Depression is a dirty word in the black community because what most African-Americans know about mental disorders is misinformation or wrong. Nevertheless, twenty million Americans suffer depression; including almost two million African-American men. The plain fact is African-American men by far suffer the worst health of any racial group in the United States and have the highest rates of hypertension (high blood pressure) of anyone on the planet. Black men live seven years less than all other racial groups in the United States and experience disproportionately higher death rates in all major death categories than either sex, regardless of race.
Nearly two million black men suffer the effects of depression each year in the United States; a disease worsens chronic health problems common in the African-American community like heart ailments and diabetes. Despite making up only 12% of the population, African-Americans account for 25% of the mental health needs in the United States. Doctors know depression and anxiety disorders can affect heart rhythms, cholesterol levels and even blood clotting, which is bad news for a people with a predisposition for heart disease. Research shows that depression and heart disease not only coexist, but one often leads to the other. Depression makes existing heart conditions especially deadly and may spur development of coronary artery disease.
Heart disease is among the top five causes of death in the African-American community, but it is the leading cause of death for those with diabetes, causing 65% of deaths. Nearly 75% of blacks with diabetes also have high blood pressure, another top killer of African-Americans. Depression and diabetes have an intimate link. Patients with diabetes are twice as likely to experience depression as those without diabetes. In fact, major depressive disorder can even predict the onset of diabetes. Adults with depression and diabetes experience higher recurrence rates and longer disease duration. A six-year study showed depression can contribute to poor glycemic control in African-Americans with type 1 diabetes.
The bad news doesn’t stop there. Diabetes is two to three times as common among African-Americans and depression is two times more common in patients with diabetes than in those without it. In fact, depression is common among people with diabetes, with up to 25% of diabetics developing major depression at some point in their lives. A new study shows that African-Americans with type 1 diabetes who also suffer depression are more likely to experience a more rapid progression of blindness. Recent studies show that African-Americans with diabetes are nearly four times more likely to have a heart attack or suffer a stroke. To complicate matters further, African-American adults are twice as likely to develop severe high blood pressure and 50% more likely to die of stroke than white Americans.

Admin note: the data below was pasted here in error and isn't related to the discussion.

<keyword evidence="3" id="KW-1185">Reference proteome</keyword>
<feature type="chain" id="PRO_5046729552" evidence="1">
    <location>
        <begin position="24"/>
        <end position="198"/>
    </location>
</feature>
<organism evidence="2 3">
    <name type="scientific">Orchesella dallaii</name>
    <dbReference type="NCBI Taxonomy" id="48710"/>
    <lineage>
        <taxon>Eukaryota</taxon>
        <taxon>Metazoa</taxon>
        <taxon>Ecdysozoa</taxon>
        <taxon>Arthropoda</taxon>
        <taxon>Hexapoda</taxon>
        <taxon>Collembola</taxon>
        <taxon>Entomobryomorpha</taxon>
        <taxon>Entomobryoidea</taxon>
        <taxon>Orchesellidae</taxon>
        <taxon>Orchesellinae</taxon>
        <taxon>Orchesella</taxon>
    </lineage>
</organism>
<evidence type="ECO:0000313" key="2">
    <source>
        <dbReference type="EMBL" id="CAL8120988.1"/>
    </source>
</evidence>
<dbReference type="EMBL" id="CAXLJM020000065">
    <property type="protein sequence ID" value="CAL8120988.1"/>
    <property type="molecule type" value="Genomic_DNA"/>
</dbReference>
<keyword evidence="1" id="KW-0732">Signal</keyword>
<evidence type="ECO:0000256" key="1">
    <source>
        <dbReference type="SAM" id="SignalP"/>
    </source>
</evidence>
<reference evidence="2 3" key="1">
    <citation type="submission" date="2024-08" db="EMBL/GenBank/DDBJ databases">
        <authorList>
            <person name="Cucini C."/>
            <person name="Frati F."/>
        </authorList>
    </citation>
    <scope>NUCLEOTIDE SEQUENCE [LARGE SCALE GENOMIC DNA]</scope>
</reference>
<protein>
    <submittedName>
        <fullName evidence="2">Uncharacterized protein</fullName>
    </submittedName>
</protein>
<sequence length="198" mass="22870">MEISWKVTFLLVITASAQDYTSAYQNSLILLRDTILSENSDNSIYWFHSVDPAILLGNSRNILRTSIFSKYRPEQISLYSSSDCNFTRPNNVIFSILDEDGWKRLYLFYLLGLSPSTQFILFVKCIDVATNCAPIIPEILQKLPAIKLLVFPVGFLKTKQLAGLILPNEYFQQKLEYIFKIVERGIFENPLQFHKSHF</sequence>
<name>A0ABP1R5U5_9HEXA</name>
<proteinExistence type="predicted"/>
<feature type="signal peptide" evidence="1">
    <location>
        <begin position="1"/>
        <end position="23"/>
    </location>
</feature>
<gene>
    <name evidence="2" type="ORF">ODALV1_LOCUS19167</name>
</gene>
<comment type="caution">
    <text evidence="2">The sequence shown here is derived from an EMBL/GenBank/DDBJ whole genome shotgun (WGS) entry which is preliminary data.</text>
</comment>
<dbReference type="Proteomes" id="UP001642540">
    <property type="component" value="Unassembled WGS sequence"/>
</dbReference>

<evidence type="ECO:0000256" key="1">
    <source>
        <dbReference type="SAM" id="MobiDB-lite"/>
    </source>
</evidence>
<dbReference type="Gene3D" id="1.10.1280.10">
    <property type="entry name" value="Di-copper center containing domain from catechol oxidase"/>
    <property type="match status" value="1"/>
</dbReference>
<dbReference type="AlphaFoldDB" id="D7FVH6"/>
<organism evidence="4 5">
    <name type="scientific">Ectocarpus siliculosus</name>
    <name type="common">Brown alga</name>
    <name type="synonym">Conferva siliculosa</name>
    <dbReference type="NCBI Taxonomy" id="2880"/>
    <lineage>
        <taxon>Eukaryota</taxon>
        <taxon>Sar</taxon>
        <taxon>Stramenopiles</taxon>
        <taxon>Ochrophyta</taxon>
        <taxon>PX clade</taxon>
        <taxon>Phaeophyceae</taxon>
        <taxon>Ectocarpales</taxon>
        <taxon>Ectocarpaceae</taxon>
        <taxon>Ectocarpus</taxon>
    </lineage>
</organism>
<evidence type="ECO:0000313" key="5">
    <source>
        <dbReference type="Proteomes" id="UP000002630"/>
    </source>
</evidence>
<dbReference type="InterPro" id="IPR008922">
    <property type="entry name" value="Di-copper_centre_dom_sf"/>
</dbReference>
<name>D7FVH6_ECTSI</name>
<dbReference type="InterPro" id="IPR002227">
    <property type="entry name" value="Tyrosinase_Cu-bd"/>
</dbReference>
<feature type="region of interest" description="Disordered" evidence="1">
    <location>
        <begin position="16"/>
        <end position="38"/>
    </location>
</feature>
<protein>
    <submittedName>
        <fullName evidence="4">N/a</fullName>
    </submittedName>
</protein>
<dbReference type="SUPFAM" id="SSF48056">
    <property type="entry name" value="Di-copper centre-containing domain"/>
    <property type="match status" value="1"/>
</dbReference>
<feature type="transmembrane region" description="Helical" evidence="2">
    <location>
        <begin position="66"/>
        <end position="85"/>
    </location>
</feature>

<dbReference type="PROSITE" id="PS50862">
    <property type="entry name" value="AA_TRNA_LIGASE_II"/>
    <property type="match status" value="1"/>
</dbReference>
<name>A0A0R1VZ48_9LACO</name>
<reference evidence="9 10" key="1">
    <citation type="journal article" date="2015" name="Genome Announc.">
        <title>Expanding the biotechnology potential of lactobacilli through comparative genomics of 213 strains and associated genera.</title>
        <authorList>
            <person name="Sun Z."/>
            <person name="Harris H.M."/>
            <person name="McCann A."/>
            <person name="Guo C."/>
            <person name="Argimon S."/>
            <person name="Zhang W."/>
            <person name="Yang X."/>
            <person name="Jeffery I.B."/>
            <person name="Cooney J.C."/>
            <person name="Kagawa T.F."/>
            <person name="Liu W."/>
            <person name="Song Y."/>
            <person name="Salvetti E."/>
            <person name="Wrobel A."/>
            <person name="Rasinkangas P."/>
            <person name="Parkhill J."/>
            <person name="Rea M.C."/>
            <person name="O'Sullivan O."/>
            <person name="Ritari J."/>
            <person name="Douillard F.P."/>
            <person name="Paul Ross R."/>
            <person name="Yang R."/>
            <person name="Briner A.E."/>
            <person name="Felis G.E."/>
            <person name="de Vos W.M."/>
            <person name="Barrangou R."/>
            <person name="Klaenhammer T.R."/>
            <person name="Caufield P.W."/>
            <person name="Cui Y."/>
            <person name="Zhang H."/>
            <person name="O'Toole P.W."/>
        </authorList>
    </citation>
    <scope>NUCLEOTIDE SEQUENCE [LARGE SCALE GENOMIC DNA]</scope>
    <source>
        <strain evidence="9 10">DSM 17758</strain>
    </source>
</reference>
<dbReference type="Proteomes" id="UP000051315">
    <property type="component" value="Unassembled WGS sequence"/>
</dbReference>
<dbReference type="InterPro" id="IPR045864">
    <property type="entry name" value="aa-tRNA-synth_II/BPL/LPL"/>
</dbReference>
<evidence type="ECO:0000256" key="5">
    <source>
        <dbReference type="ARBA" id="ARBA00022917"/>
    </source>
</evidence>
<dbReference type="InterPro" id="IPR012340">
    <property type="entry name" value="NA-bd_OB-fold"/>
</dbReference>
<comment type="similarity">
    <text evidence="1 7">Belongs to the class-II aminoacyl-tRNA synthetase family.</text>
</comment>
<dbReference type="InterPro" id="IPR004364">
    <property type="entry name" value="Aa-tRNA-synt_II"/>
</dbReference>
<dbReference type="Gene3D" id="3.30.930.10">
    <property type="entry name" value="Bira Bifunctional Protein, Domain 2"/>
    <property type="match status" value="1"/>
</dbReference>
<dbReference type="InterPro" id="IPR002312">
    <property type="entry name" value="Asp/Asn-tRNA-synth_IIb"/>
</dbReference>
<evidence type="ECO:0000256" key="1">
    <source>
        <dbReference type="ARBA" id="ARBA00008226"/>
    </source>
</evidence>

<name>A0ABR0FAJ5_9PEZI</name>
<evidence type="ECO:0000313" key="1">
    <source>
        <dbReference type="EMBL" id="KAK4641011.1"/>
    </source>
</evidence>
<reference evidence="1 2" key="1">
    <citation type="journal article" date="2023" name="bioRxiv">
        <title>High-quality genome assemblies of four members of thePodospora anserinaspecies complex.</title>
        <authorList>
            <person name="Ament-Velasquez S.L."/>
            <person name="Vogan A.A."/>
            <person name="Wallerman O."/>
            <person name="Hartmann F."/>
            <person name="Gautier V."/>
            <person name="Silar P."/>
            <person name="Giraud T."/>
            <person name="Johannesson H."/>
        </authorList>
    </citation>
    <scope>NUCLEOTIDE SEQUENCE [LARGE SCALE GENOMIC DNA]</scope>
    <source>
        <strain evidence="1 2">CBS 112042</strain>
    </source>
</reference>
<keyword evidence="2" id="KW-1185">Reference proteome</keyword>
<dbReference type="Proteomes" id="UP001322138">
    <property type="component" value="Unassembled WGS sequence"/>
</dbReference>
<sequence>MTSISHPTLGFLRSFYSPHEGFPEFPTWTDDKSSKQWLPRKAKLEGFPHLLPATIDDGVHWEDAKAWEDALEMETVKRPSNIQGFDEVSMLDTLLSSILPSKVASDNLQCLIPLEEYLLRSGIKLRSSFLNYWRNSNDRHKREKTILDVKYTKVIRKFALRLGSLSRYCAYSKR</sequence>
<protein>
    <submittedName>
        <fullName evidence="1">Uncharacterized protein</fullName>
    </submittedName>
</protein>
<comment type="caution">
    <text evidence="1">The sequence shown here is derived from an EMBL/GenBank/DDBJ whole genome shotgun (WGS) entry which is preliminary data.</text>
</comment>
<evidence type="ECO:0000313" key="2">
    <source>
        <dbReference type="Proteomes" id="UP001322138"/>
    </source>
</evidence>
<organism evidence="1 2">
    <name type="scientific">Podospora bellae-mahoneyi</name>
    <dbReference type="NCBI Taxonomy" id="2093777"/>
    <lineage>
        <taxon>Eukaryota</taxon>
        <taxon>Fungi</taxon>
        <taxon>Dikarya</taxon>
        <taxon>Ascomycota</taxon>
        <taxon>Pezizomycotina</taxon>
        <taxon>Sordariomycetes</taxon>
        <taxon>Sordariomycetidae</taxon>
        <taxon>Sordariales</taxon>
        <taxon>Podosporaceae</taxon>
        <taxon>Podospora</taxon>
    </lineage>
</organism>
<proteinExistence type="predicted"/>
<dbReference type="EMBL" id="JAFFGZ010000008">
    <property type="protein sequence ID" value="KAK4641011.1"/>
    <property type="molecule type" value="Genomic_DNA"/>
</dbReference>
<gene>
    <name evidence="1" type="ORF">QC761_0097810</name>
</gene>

Known as the silent killer, high blood pressure often goes undetected as does depression, which connects directly with diabetes. Depression can disrupt efforts to control high blood pressure in African-American men, as depressed men are five times more likely to abuse alcohol and drugs rather than take their medication, or follow the low-salt diet necessary to control hypertension. The rate of death because of stroke continues to rise in the African-American community, but there is little or no discussion of its connection to depression. Meanwhile, African-Americans are eight times more likely than any other race to develop kidney failure because of hypertension.
Snap Out of It! Depression in African American Men Kills is a personal and public look at the affects of depression in African-American men, how it aggravates diseases in the black community and a personal look at the author’s own battle with the disease and how it led to my heart attack. Each chapter examines how the disease affects African-American men and the ten top causes of death among black men.
About the Author
Don Barbera has been in the world of business for more than 25 years and is the author of several books including, “From Here to There: Improving Interpersonal Communications.” Don is a graduate of PittsburgStateUniversity and holds degrees in Journalism, English and Business Administration. With a doctor for a father, Don naturally gravitated toward health issues and his newspaper writing reflects the tradition.
With nearly 20 years in the print journalism industry, Don is also an experienced writer and instructor, holding adjunct faculty positions at LangstonUniversity, TulsaJunior College as well as the DeVry Institute of Technology. He has written hundreds of newspaper stories and articles, as well as a book of poetry, “Until It Ropes Like Okra.” Non-fiction titles such as “Black and Not Baptist,” are available at Barnes and Noble, Amazon.com and most major outlets.
Don grew up during segregation, the Civil Rights Movement and integration. The Brown versus the Topeka Board of Education decision ending segregation in public schools happened while he was a kid and lived in Kansas and much of his writing focuses on racism and racial progress in this country today.
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